Goal-setting is one of those tools that we most often view as being straight-forward. We set a goal, then we pursue it, and eventually we achieve it. Everyone knows that by achieving a goal, something important to you is accomplished and a whole new realm of possibilities open up. In this aspect, achieving a goal is multi-dimensional.
But what if there was more to the "setting" portion of a goal than we realize? In reality, the act of goal-setting can be just as important, if not more important, than achieving it.
Here are 11 overlooked elements to goal-setting that you will want to remember the next time you evaluate your goals.
1. Goal-setting doesn't have to start with a boring brainstorming session.
Sure, brainstorming is an important part of the goal-setting process, but it's not necessarily the first step. You should have a fairly deep understanding of yourself, your values, and your desires before sitting down and brainstorming goals. Take the time to learn and explore yourself first, which can be much more fun than writing a bunch of things down on a piece of paper.
2. Goals don't have to be these massive, super important, incredibly impactful things.
Most people like to dream big, and yes, that's a good thing. However, you don't always need to shoot for the moon or feel like a failure. Find joy in setting silly or simpler goals for yourself. A frequent goal I set for myself is to "make one person laugh today." It's simple. It brings me happiness. And it can make someone else's day. Don't forget about the little things.
3. Find your baseline.
Far too often, goal-setting is strictly about the future. A majorly overlooked part of choosing the right goals is having a firm understanding of where your life currently stands. If you're not in a good place to set a specific goal, then sometimes not setting it can be the right choice. Know yourself in the present and make the right calls for forging the best path forward.
4. Don't limit yourself.
Know that you are qualified to achieve any goal that you set. It doesn't matter how big or small your goal is. If you want it, set it, and learn about yourself along the way. If you're actively pursuing something, it means you have the desire to achieve it. Don't let any unnecessary limitations restrict your goal-setting.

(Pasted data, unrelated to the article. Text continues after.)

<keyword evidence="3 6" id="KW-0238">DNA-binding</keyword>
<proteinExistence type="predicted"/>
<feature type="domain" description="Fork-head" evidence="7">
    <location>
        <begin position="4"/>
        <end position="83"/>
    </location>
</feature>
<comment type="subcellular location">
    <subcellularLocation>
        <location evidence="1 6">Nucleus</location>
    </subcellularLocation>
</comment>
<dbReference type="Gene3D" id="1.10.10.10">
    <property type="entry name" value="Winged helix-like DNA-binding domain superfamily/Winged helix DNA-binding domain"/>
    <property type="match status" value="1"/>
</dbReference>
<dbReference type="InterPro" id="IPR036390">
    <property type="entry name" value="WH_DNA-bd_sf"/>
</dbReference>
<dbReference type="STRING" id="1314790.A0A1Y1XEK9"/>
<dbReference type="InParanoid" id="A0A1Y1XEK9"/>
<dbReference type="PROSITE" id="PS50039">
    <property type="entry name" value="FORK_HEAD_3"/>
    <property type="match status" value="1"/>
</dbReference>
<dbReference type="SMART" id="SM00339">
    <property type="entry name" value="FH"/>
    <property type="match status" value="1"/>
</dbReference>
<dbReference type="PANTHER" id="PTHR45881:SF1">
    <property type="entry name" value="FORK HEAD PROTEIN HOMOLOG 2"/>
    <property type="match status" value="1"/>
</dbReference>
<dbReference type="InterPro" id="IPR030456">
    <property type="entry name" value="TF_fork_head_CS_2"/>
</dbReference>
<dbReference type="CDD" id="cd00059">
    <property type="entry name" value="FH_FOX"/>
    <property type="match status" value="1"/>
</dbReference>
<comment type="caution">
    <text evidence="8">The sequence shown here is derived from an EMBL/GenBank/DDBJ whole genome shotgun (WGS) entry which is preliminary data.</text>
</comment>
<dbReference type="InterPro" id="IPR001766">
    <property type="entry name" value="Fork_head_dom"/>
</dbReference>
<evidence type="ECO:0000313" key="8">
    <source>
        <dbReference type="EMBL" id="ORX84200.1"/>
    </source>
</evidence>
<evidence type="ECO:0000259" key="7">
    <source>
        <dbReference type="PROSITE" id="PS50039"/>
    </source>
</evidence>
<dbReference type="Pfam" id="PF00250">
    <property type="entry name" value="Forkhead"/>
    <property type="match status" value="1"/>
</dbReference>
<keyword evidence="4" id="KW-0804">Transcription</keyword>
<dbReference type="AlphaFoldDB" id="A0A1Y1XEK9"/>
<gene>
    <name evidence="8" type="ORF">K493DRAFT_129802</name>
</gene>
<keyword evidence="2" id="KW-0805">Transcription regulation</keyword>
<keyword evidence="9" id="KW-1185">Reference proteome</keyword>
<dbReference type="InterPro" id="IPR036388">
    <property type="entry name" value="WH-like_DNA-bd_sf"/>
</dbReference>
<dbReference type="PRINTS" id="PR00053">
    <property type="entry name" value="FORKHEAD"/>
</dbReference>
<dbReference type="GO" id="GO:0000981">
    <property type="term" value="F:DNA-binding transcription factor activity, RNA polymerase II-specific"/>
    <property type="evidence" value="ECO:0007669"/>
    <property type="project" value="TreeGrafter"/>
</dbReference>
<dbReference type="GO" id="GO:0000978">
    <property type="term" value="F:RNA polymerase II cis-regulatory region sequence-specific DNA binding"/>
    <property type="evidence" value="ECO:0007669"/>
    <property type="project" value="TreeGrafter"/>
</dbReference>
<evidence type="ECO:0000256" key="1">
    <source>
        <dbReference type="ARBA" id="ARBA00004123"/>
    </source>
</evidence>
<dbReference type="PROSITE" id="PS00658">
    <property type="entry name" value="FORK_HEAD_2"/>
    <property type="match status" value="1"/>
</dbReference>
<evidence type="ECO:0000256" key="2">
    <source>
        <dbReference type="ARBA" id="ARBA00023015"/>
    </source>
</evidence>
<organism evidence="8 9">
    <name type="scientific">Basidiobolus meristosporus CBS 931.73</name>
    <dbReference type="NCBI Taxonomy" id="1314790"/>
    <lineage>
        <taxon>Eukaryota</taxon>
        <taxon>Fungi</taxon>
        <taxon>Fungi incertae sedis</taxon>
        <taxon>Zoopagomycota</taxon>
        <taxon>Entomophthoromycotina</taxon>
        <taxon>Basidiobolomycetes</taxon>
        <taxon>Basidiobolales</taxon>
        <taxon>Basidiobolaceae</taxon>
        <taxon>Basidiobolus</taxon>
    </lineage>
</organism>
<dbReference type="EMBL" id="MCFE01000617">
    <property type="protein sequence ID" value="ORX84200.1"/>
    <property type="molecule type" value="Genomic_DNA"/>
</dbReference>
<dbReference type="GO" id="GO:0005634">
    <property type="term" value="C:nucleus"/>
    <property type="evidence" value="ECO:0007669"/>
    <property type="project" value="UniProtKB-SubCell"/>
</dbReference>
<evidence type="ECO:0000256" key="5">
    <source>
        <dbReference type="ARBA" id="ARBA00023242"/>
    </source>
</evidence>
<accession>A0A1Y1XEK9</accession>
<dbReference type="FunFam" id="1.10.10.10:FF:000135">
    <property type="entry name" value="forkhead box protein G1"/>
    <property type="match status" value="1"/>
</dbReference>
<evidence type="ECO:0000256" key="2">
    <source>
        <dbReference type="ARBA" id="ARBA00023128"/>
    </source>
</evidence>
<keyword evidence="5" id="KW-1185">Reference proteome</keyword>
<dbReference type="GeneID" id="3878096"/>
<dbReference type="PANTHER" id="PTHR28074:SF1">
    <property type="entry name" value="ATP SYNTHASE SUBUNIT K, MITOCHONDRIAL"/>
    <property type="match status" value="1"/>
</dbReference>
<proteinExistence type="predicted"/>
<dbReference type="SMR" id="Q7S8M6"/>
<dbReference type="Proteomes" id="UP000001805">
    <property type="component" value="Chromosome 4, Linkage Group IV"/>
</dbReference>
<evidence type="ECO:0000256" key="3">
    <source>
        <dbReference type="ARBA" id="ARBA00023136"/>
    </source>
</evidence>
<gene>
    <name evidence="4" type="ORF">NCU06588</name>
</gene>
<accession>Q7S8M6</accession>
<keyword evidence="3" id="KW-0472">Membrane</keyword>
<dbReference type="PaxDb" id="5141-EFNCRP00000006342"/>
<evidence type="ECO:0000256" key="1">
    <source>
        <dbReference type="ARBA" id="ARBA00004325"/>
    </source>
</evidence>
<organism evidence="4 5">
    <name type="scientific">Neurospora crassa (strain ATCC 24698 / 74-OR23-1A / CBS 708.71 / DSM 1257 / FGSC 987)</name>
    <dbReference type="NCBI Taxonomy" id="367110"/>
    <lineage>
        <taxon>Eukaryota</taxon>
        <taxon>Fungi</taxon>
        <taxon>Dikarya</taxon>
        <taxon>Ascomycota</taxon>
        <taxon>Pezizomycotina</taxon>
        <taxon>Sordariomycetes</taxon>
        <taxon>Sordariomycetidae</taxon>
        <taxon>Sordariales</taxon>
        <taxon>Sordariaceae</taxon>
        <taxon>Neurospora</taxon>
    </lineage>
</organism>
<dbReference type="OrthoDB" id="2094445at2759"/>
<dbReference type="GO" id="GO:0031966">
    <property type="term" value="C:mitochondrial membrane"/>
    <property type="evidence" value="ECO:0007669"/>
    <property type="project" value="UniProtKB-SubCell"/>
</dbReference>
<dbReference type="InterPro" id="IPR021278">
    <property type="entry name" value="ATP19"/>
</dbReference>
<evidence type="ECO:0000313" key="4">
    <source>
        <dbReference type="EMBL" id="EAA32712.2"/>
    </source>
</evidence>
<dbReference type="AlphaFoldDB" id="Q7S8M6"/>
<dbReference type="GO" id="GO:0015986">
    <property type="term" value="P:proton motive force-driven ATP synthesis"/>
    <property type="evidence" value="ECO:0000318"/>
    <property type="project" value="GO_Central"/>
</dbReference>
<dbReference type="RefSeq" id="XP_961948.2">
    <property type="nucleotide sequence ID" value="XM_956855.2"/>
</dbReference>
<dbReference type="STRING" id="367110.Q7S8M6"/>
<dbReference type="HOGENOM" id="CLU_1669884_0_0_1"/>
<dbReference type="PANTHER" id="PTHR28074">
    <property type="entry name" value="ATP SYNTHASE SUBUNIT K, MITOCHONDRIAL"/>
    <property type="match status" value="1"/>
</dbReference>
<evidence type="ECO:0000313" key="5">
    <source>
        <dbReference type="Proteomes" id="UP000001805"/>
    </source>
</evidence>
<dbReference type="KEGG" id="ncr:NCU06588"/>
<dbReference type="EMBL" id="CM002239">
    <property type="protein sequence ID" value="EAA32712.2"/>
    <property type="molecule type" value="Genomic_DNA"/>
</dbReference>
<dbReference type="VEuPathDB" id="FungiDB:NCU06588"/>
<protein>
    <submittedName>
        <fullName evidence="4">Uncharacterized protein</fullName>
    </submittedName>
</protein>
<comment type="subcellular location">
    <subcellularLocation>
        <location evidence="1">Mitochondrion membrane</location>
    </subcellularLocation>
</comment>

5. Setting a goal doesn't mean you should become obsessed with it.
How many of us have become obsessed with a goal? We set a goal and then it's all we think about for a long while. This is honestly something I'm getting better at - enjoying the slow progress of pursuing a goal. After all, consistent progress is far better than sprinting and burning yourself out.
6. Setting goals should be fun and exciting.
If you aren't super stoked about pursuing one of your goals, then why did you set it in the first place? Say you want to run your own business someday, but you dread having to take the steps to get there. You might not be cut out for this specific goal - and sometimes that's perfectly okay. Yes, owning your own business is a lot of work, but you shouldn't hate everything you need to do to get there.
7. Goals can be put on hold if other things get in the way.
Let me say this again - goals can be put on hold if other things get in the way. It's totally fine and completely normal for life to happen. If something else comes up and you need to pause or redirect your goals, then use decision-making to make the right choice for you. A goal will still be there when you want to come back to it. Believe me, it's not going anywhere.
8. Goals don't have to start at the beginning of a year.
If you missed the boat on your New Year's Resolution, join the club. People often use "waiting until next year" as an excuse to put off their goals. They think that they'll be in a better place next year to set and achieve them. What they're really saying is "any time other than right now works for me." You don't have to wait for a specific time to set your goals. Just because you didn't set them at the beginning of the year doesn't mean you can't set them today.
9. Not all goals need to have strict deadlines.
The reason you set deadlines for your goals is to motivate you into taking action. This does not mean you should be unmotivated upon realizing the deadline might not be met. Giving up is not the right way to go about things. Instead, don't be discouraged and simply reschedule your deadline. You need to allow for some flexibility in life as well as in goal-setting.
10. Writing down your goals is a game-changer.
Everyone has thousands upon thousands of thoughts going on in their heads at any given time of day. If you don't write down your goals, they are competing with these other thoughts and distractions. Goals will undoubtedly become lost, vague, forgotten, or mixed up. Writing down your goals can have a powerful effect of making them permanent and tangible. After you write them down, you're also able to track your commitments to measure how many of them you actually keep.
11. Don't share your goals with everyone and anyone.
Know that sharing your goals with close friends and family can be a great way to keep yourself accountable. However, this also puts extra pressure on yourself to succeed or face embarrassment by not accomplishing them. Often times, the best thing you can do is keep the really important goals to yourself, find ways to stay accountable, and then share your stories of accomplishment after you've achieved your goals.